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I had as lief not be, as live to be In awe of such a thing as I myself.

I was born free as Cesar; so were you:
We both have fed as well; and we can both
Endure the winter's cold, as well as he.
For once, upon a raw and gusty* day,
The troubled Tyber chafing with her shores,
Cesar said to me, Dar'st thou, Cassius, now
Leap in with me into this angry flood,
And swim to yonder point? Upon the word,
Accouter'd as I was, I plunged in,
And bade him follow: so, indeed, he did.
The torrent roar'd; and we did buffet it
With lusty sinews; throwing it aside
And stemming it with hearts of controversy.
But ere we could arrive the point propos'd,
Cesar cried, Help me, Cassius, or I sink.
I, as Æneas, our great ancestor,

Did from the flames of Troy upon his shoulder
The old Anchises bear, so, from the waves of

Did I the tired Cesar: And this man
Is now become a god; and Cassius is

A wretched creature, and must bend his body,
If Cesar carelessly but nod on him.
He had a fever when he was in Spain,
And, when the fit was on him, I did mark
How he did shake: 'tis true, this god did

His coward lips did from their colour fly; And that same eye, whose bend doth awe the world,


Did lose his lustre: I did hear him groan:
Ay, and that tongue of his, that bade the Ro-
Mark him, and write his speeches in their
Alas! it cried, Give me some drink, Titinius,
As a sick girl. Ye gods, it doth amaze me,
A man of such a feeble tempert should
So get the start of the majestic world,
And bear the palm alone. [Shout. Flourish.
Bru. Another general shout!

I do believe, that these applauses are
For some new honours that are heap'd on Cesar.
Cus. Why, man, he doth bestride the nar-
row world,

Like a Colossus; and we petty men
Walk under his huge legs, and peep about
To find ourselves dishonourable graves.
Men at some time are masters of their fates:
The fault, dear Brutus, is not in our stars,
But in ourselves, that we are underlings.
Brutus, and Cesar: What should be in that

Why should that name be sounded more than yours?

Write them together, yours is as fair a name; Sound them, it doth become the mouth as well; Weigh them, it is as heavy; conjure them, Brutus will start a spirit as soon as Cesar.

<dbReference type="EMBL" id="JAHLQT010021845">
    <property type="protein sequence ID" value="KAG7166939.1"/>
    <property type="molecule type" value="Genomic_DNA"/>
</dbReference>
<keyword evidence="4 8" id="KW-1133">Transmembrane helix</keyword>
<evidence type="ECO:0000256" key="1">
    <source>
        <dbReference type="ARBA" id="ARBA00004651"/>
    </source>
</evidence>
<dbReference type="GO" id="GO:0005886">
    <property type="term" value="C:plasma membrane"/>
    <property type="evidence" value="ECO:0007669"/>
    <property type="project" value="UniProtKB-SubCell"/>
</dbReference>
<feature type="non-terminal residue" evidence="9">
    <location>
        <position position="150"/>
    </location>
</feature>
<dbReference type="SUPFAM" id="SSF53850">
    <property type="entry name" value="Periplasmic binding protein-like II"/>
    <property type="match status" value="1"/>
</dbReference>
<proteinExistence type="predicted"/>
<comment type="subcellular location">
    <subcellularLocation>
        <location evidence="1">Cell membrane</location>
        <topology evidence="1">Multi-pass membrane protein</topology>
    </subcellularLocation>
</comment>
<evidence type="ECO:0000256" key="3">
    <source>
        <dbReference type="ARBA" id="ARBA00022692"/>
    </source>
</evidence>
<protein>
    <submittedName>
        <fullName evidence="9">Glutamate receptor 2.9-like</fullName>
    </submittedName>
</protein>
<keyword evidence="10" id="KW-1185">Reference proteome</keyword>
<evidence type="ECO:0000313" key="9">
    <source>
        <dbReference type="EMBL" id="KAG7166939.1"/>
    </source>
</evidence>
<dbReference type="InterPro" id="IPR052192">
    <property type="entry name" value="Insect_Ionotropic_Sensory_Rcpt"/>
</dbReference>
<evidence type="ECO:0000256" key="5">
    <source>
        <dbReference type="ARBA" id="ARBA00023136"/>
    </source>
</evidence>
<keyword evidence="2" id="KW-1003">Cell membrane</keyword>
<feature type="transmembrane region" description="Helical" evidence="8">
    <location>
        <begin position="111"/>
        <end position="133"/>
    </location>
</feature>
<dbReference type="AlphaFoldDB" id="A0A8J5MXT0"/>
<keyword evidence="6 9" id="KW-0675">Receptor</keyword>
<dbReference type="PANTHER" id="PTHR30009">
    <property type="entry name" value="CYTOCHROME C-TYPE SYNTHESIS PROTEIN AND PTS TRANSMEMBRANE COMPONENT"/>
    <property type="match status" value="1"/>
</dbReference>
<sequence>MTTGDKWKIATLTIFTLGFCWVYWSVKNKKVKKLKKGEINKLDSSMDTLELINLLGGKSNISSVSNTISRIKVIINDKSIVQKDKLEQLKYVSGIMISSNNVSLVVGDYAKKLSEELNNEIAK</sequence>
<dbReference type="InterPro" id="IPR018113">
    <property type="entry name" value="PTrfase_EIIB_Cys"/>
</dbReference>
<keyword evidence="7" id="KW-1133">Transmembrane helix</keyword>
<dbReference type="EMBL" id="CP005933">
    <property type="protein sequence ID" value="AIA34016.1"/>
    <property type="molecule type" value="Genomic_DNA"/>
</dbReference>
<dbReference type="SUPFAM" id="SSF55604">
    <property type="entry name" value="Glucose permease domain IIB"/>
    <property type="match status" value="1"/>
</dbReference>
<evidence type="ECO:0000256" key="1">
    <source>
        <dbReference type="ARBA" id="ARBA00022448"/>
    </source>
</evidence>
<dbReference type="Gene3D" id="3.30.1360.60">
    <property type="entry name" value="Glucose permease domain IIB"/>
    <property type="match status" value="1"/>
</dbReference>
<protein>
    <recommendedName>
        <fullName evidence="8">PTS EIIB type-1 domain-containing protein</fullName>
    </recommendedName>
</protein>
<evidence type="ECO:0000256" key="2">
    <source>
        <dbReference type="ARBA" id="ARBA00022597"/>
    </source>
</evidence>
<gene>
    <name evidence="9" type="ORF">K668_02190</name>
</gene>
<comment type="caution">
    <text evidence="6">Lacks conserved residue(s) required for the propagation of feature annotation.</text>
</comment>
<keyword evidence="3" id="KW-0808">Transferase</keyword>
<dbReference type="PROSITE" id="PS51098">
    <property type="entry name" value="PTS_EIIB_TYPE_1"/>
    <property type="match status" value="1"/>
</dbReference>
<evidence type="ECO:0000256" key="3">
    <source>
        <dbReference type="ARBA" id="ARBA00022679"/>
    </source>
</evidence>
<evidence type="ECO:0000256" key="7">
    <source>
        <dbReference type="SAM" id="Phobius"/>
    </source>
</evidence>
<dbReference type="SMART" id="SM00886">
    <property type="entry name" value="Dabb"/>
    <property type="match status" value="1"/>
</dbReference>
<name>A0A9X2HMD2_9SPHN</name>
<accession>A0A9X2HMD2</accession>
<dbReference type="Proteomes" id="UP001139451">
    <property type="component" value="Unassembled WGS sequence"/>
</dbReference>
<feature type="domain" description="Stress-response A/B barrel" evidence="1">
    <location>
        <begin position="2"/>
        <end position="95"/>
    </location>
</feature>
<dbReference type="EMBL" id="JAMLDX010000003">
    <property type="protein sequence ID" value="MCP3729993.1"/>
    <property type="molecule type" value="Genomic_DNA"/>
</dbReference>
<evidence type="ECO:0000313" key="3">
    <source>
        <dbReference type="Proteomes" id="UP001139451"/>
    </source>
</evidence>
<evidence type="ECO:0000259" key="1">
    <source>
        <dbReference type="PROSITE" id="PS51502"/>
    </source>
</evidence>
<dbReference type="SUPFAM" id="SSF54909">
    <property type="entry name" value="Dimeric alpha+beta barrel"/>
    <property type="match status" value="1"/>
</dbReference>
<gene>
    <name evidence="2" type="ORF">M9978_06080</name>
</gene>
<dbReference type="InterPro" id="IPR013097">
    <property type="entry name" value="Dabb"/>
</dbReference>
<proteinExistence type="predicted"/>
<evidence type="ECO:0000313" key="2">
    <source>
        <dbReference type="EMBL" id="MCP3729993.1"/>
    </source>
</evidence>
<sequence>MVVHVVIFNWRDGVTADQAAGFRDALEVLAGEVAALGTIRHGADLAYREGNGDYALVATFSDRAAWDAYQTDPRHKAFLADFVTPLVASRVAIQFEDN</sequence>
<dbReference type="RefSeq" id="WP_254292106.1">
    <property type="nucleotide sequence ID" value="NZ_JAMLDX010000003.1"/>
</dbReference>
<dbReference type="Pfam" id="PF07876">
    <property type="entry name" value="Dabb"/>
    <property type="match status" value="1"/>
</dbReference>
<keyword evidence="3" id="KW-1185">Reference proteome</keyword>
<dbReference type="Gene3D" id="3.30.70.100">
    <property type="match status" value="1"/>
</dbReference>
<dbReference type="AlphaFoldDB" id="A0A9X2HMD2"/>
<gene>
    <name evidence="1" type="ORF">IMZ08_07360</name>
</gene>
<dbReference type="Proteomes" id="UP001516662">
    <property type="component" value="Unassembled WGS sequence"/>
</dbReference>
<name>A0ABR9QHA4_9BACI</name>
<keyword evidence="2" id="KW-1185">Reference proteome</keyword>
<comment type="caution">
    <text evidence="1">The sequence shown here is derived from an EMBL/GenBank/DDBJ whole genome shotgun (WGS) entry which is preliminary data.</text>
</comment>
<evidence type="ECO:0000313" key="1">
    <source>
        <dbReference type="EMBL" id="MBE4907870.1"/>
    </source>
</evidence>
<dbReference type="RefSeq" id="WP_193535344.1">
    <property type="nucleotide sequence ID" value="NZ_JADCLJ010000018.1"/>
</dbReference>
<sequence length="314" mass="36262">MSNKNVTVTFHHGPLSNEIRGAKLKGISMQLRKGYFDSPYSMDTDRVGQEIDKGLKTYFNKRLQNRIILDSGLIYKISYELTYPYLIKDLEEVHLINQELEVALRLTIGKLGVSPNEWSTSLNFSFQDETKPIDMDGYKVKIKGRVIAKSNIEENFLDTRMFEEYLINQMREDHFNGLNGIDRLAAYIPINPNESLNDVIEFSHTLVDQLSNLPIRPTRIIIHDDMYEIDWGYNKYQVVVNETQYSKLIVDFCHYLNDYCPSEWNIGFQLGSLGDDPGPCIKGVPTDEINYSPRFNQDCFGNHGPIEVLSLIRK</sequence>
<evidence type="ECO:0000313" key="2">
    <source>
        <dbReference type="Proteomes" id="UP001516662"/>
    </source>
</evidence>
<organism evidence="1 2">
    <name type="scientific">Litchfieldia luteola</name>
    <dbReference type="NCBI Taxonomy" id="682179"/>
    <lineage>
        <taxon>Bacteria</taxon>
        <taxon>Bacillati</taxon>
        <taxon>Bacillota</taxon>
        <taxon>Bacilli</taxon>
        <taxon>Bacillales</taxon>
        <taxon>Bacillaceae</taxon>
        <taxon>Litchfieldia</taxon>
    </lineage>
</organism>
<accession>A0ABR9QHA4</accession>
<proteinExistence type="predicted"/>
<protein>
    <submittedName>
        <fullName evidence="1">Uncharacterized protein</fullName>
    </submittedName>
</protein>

Now in the names of all the gods at once,
Upon what meat doth this our Cesar feed,
That he is grown so great? Age, thou art

Rome, thou hast lost the breed of noble bloods!
When went there by an age, since the great
But it was fam'd with more than with one
When could they say, till now, that talk'd of

That her wide walks encompass'd but one
Now is it Rome indeed, and room enough,
When there is in it but one only man.
O! you and I have heard our fathers say,

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I shall recount hereafter; for this present,
I would not, so with love I might entreat you,
Be any further mov'd. What you have said,
I will consider; what you have to say,
I will with patience hear: and find a time
Both meet to hear, and answer, such high

Till then, my noble friend, chew‡ upon this;
Brutus had rather be a villager,
Than to repute himself a son of Rome
Under these hard conditions as this time,
Is like to lay upon us.

Cas. I am glad, that my weak words
Have struck but this much show of fire from

Re-enter CESAR, and his Train.

Bru. The games are done, and Cesar is returning.

Cas. As they pass by, pluck Casca, by the sleeve;

And he will after his sour fashion, tell you What hath proceeded, worthy note, to-day.

Bru. I will do so:-But, look you, Cassius, The angry spot doth glow on Cesar's brow, And all the rest look like a chidden train: Calphurnia's cheek is pale; and Cicero Looks with such ferrets and such fiery eyes, As we have seen him in the Capitol, Being cross'd in conference by some senators. Cas. Casca will tell us what the matter is. Ces. Antonius.

Ant. Cesar.

Ces. Let me have men about me that are fat;

Sleek-headed men, and such as sleep o'nights:
Yond' Cassius has a lean and hungry look;
He thinks too much: such men are dangerous.
Ant. Fear him not, Cesar, he's not danger-
He is a noble Roman, and well given.
Ces. 'Would he were fatter:-But I fear
him not:


Yet if my name were liable to fear,
I do not know the man I should avoid
So soon as that spare Cassius. He reads
He is a great observer, and he looks [much;
Quite through the deeds of men: he loves no

As thou dost, Antony; he hears no music:
Seldom he smiles; and smiles in such a sort,
As if he mock'd himself, and scorn'd his spirit
That could be mov'd to smile at any thing.
Such men as he be never at heart's ease,
Whiles they behold a greater than themselves;
And therefore are they very dangerous.
I rather tell thee what is to be fear'd,
Than what I fear, for always I am Cesar.
Come on my right hand, for this ear is deaf,
And tell me truly what thou think'st of him.
[Exeunt CESAR and his Train. CASCA
stays behind.
Cusca. Yon pull'd me by the cloak; Would
you speak with me?

Bru. Ay, Casca; tell us what hath chanc'd

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That Cesar looks so sad.


Casca. Why you were with him, were you


Bru. I should not then ask Casca what hath

Casca. Why, there was a crown offer'd him: and being offer'd him, he put it by with the back of his hand, thus; and then the people fell a' shouting.

Bru. What was the second noise for?
Casca. Why, for that too.

Casca. Ay.

Cas. Did Cicero say any thing?
Casca. Ay, he spoke Greek.
Cas. To what effect?